Get hands-on with t-SNE plots

With the growing popularity of single-cell RNA-Seq analysis, the t-SNE projection of multi-dimensional data is appearing more often in publications and online.  If you’ve ever wanted to develop a better intuitive feel for what exactly t-SNE does and where it can go wrong, this interactive tutorial (by Martin Wattenberg and Fernanda Viegas) is extremely compelling and useful.

A screen capture of the interactive t-SNE interface.

In addition to providing a wonderful, interactive plotting function, the authors go on to provide an informative tutorial explains the pitfalls and challenges of the optimization and hyper-parameter tuning of t-SNE projections and how to get the most from the plots.  Here is an example:

An example of how hyperparameter tuning affects the final plot.

In the example above, tuning the “perplexity” of the t-SNE projection causes the correct reconstruction of the data when values are between 30-50, but the same method fails when the parameter falls outside those ranges (i.e., too small or too large).

Go check out this distill.pub site.  It’s worth your time.

Are deep neural nets “Software 2.0”?

Image from: https://cdn.edureka.co/blog/wp-content/uploads/2017/05/Deep-Neural-Network-What-is-Deep-Learning-Edureka.png

Recent blog posts by Andrej Karpathy at Medium.com and Pete Warden at PeteWarden.com have caused a paradigm shift in the way I think about neural nets.  Instead of thinking of them as powerful machine learning tools, the authors  instead suggest that we should think of neural nets, and in particular, convolution deep nets, as ‘self-writing programs.’   Hence the term, “Software 2.0.”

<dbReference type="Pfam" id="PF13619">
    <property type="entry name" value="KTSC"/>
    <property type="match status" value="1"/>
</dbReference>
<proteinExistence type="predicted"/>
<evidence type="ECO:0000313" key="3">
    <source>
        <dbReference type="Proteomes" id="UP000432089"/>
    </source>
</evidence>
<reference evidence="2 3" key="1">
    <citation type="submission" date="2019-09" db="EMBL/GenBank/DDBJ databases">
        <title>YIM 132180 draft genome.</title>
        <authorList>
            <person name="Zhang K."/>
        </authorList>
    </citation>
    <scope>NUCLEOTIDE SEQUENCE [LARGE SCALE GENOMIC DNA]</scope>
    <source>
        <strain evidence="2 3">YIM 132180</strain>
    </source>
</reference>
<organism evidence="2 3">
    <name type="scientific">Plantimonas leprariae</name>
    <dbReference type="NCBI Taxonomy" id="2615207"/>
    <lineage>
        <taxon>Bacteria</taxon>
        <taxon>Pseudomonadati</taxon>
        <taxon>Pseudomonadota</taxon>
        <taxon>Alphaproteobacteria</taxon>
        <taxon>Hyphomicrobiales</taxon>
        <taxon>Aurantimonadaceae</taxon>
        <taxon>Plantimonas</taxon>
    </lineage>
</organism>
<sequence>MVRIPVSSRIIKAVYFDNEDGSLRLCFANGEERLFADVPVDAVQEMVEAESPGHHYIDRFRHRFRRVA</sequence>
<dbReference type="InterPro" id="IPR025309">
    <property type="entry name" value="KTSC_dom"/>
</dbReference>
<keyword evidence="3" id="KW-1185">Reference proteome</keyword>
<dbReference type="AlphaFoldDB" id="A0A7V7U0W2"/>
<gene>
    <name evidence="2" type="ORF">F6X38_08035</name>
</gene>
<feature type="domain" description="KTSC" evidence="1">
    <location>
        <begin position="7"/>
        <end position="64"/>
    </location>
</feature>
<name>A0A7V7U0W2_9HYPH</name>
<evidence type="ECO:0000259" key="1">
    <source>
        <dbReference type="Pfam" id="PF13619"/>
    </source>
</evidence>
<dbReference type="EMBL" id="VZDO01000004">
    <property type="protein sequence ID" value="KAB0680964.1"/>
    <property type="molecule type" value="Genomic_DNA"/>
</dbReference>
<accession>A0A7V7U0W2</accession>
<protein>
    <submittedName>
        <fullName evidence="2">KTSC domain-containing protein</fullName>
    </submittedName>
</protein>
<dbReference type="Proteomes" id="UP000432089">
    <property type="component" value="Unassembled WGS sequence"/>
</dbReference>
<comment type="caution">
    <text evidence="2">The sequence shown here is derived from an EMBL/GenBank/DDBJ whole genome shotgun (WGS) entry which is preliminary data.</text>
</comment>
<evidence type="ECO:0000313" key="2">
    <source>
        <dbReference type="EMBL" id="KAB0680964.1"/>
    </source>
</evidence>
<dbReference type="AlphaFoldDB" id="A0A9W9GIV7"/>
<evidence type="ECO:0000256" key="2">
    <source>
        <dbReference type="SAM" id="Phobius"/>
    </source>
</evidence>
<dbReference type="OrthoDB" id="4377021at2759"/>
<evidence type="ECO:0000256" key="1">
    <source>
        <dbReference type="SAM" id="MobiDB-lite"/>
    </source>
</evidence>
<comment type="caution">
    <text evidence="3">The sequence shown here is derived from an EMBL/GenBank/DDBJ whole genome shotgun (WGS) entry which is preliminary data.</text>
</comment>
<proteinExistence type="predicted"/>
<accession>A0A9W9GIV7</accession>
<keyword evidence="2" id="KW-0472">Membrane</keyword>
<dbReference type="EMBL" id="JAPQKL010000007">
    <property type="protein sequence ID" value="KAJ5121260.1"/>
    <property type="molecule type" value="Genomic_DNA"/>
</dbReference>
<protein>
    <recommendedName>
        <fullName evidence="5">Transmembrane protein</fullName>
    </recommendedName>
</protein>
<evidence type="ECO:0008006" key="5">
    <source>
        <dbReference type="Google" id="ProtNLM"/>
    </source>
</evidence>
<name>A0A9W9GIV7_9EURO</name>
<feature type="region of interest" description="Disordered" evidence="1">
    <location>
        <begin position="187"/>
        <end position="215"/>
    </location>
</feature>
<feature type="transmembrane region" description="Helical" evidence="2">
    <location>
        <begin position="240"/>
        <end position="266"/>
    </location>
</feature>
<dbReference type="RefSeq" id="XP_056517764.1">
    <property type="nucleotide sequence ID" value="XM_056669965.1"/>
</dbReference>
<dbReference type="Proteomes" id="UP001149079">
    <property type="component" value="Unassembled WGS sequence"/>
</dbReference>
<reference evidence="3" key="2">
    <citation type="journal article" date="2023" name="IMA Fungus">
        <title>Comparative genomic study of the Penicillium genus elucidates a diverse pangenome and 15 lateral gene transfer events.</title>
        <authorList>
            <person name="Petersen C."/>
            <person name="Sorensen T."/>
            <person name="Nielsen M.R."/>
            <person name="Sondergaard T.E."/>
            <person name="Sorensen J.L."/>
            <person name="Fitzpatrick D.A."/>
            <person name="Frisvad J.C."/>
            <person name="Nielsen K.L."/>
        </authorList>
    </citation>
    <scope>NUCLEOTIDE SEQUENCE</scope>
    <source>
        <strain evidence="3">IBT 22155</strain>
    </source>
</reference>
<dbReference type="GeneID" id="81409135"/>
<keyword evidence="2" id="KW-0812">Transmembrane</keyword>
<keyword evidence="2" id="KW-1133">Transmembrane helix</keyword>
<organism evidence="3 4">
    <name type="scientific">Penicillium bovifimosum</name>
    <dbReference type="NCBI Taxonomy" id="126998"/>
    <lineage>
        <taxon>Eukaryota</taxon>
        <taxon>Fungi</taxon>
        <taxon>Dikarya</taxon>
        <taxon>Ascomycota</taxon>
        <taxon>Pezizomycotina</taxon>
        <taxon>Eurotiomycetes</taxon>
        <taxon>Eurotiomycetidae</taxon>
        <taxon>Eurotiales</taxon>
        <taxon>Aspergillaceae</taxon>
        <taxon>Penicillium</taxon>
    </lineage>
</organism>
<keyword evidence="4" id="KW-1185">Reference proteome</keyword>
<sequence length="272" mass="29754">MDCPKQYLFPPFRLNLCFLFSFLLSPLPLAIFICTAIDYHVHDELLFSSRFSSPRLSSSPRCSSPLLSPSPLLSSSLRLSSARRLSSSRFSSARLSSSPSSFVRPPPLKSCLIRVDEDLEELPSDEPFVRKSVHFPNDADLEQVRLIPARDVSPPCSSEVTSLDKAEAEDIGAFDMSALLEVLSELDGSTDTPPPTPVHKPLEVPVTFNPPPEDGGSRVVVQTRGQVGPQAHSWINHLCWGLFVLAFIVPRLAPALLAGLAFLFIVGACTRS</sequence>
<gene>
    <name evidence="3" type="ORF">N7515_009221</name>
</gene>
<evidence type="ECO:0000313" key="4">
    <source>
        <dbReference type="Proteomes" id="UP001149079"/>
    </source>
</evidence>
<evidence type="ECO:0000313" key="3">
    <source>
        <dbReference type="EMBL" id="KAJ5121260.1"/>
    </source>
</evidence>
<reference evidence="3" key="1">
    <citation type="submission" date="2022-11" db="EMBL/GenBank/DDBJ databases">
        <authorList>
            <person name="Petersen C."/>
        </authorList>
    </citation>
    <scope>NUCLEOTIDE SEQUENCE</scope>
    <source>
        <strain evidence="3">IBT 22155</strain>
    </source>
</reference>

It turns out that a large portion of real-world problems have the property that it is significantly easier to collect the data than to explicitly write the program. A large portion of programmers of tomorrow do not maintain complex software repositories, write intricate programs, or analyze their running times. They collect, clean, manipulate, label, analyze and visualize data that feeds neural networks.   — Andrej Karpathy, Medium.com

I found this to be a dramatic reversal in my thinking about these techniques, but it opens up a deeper understanding and is much more intuitive.  The fact is that combinations of artificial neurons can be used to model any logical operation.  Therefore you can conceptualize training a neural net as searching programming space for an optimal program that behaves in the way you specify.  You provide the inputs and desired outputs, and the model searches for the optimal program.

This stands in contrast to the “Software 1.0” paradigm where the programmer uses her skill and experience to conceptualize the right combination of specific instructions to produce the desired behavior.   While it seems certain that Software 1.0 and 2.0 will co-exist for a long time, this new way of understanding deep learning is crucial and exciting, in my opinion.

 

 

Five (easy) ways to start learning about convolution neural nets

A schematic of a Convolution Neural Network (CNN).

Here are five different ways to gain an introduction to the topic of CNNs.  Each approach is geared toward a different style of learning:

1

Visualize them in real time with your own inputs (this is amazing!)

2

Watch a lecture by the “godfather” of neural nets,  Geoff Hinton.

3

Take a top-ranked online course on Deep Learning.

4

Learn the math behind them.

5

Code one yourself in python.